>
> I am trying to use ContourPlot to generate colored planar Polygons
> representing contour regions, and then map them into 3D planar Polygons.
>
> There are two problems.
>
> 1) The output from converting ContourGraphics to Graphics is not separate
> polygons for each contour region, but a series of overlapping polygons.
> Mathematica takes advantage of the fact that in 2D you can lay one Polygon
> on top of another. But when we convert the Polygons to 3D objects,
> Mathematica has difficulties. Laying one polygon over another in 3D
> generally confuses Mathematica's rendering, and perhaps is a difficult 3D
> problem in general. There is a solution. We can just separate the Polygons
> into layers with separations just large enough to unconfuse the rendering.
> As long as we only look at the "top" side, this works. I illustrate a case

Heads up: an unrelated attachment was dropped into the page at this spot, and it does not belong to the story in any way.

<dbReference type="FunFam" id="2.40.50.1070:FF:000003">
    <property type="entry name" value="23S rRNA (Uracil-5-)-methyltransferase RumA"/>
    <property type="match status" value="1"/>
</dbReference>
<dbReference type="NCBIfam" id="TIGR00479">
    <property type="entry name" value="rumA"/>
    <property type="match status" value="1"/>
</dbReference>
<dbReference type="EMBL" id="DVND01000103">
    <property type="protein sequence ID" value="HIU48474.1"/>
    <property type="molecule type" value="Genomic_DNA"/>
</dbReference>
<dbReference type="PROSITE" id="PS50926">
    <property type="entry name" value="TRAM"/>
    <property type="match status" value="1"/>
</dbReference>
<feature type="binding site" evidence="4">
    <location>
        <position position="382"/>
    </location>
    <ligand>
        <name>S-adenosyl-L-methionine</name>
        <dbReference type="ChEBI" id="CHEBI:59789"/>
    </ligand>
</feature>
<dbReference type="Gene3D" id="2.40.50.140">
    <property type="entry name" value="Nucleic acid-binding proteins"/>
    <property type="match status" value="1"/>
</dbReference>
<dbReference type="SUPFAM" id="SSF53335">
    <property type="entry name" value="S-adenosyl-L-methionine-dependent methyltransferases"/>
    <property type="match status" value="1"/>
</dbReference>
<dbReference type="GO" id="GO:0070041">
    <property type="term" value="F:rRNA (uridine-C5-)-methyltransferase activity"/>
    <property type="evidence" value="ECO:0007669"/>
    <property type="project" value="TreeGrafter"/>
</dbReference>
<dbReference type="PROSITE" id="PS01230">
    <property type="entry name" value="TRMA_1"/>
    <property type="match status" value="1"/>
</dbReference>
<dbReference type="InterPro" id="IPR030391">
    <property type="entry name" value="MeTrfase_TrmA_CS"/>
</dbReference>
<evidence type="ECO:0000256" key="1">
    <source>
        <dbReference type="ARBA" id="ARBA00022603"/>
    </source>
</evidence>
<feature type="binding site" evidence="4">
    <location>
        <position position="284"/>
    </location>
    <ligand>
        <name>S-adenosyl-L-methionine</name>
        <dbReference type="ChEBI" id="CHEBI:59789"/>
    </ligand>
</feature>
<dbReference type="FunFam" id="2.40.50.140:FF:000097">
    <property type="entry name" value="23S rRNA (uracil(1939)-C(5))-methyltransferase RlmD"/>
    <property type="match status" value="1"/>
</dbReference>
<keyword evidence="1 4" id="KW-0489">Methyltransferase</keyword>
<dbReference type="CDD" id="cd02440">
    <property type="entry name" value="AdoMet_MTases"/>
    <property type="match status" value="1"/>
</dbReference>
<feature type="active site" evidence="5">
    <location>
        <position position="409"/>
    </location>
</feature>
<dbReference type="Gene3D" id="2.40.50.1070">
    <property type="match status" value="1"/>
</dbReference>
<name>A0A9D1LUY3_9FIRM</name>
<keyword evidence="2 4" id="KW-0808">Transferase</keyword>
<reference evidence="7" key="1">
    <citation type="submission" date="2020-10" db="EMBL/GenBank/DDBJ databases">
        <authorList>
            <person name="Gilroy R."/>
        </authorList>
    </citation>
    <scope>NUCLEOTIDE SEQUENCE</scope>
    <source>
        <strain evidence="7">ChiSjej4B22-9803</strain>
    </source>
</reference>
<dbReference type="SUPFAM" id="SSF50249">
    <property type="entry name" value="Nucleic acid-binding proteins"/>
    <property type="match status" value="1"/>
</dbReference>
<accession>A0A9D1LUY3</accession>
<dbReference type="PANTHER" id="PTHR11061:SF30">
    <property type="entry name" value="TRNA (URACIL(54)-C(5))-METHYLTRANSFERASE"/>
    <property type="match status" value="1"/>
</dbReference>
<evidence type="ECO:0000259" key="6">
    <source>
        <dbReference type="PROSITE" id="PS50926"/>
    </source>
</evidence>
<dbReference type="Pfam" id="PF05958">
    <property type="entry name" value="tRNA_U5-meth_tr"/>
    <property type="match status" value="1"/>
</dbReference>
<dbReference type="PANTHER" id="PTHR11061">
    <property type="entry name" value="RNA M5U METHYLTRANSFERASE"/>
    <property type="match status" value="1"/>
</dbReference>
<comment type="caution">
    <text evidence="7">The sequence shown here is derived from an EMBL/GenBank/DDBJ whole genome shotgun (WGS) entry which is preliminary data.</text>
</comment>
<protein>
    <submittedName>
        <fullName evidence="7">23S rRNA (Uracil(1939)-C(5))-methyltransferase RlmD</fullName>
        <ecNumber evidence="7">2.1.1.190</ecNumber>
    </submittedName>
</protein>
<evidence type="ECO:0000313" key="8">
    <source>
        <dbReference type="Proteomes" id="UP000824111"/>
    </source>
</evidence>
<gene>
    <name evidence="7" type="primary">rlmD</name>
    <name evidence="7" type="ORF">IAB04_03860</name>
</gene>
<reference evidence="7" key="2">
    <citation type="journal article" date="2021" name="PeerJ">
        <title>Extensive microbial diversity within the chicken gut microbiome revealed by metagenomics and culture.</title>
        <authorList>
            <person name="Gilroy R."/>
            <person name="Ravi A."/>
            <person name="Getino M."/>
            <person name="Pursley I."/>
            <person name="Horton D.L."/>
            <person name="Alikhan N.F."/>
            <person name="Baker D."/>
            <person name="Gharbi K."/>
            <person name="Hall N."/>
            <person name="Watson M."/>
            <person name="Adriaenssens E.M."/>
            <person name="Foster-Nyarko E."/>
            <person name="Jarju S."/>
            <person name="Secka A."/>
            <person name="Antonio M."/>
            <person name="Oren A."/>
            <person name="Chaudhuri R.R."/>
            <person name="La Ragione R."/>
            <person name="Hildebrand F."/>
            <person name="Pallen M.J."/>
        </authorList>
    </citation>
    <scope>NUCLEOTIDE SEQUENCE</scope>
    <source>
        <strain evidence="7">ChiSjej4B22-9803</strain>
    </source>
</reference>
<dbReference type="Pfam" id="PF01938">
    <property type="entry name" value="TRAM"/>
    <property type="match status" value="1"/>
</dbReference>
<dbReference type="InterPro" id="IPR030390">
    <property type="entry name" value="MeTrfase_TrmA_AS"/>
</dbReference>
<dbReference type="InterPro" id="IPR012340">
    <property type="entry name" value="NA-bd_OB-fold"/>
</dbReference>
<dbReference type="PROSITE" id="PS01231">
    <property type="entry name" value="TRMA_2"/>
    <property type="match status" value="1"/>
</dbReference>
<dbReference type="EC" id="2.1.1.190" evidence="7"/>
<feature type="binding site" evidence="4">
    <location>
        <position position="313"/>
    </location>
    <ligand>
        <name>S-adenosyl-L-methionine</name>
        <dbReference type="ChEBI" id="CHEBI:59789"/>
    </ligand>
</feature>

> below.
>
> 2) Mathematica does not correctly render planar polygons that have a
concave
> edge. This despite the fact that the Polygon Help says: "In three
> dimensions, planar polygons that do not intersect themselves will be drawn
> exactly as you specify them." But how does Mathematica determine that a
> Polygon is planar, once approximate numbers have been introduced? Somehow
we
> need a method to specify that a 3D Polygon is to be taken as planar,
> regardless of round off errors.
>
> Now for examples.
>
> Needs["Graphics`Animation`"]
>
> cplot = ContourPlot[x y, {x, -3, 3}, {y, -3, 3}, ColorFunction -> Hue];
>
> We extract the colors and Polygons and throw away the Lines. (In 2D
> Mathematica does not draw the edges of Polygons; in 3D it does.)
>
> cgraphics2d =
>     Cases[First[Graphics[cplot]], a : {Hue[_], Polygon[_], ___} :> Take[a,
> 2],
>        Infinity];
>
> Now we convert the Polygons to 3D objects, introduce an exaggerated
spacing
> between layers and plot it. It illustrates how Mathematica uses an overlay
> technique on ContourPlots.
>
> cgraphics3da =
>     Table[Part[cgraphics2d,
>           i] /. {x_?NumericQ, y_?NumericQ} -> {x, y, 0.1 i}, {i, 1,
>         Length[cgraphics2d]}];
> Show[Graphics3D[
>       {cgraphics3da},
>       Lighting -> False,
>       ImageSize -> 450]];
>